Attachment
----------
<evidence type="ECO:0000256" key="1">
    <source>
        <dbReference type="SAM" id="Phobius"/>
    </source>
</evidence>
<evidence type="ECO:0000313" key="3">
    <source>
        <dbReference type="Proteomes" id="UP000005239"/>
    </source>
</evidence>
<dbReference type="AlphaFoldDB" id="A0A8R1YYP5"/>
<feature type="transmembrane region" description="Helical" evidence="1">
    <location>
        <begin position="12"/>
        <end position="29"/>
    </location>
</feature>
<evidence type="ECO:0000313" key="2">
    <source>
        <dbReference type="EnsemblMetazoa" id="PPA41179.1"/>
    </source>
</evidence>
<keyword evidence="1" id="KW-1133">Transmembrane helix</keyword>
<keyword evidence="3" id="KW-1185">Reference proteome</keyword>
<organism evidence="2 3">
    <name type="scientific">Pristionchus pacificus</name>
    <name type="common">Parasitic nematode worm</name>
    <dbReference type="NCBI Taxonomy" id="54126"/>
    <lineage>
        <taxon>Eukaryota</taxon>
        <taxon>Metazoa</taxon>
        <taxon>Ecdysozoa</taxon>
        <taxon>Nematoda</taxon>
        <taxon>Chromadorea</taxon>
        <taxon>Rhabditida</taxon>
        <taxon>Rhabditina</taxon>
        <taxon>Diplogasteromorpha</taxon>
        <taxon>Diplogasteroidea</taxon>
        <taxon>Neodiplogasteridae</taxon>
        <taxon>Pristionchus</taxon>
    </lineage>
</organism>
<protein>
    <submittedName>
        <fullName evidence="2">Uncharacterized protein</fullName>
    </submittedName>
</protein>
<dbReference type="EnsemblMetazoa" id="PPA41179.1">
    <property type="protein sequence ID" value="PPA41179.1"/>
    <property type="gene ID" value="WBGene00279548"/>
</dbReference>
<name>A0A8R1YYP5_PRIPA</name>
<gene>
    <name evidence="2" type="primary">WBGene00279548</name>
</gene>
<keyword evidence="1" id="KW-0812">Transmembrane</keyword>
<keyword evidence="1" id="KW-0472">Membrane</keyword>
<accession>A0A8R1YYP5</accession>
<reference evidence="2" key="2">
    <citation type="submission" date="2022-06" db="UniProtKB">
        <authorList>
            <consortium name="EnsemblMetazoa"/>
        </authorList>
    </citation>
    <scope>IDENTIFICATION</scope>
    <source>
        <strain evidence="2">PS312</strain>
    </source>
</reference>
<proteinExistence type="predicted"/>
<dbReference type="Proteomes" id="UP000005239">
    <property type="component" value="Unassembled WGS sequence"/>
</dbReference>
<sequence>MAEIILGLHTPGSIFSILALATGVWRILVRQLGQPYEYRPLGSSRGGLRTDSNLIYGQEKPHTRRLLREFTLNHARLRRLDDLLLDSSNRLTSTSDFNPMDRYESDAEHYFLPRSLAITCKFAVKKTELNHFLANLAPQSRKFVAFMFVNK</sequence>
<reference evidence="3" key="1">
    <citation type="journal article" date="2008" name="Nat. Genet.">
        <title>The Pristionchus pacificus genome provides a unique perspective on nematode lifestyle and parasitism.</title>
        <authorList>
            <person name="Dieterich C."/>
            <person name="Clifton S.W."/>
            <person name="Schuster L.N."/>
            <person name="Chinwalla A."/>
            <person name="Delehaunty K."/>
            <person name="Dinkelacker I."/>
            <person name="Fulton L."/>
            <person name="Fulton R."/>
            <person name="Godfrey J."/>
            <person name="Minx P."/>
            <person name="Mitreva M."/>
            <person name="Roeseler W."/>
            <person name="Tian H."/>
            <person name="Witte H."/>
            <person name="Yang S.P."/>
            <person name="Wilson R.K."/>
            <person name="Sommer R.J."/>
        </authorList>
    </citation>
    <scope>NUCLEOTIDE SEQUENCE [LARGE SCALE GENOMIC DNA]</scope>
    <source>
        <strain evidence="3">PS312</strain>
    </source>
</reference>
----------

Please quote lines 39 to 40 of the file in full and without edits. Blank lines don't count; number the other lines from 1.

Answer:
        <taxon>Neodiplogasteridae</taxon>
        <taxon>Pristionchus</taxon>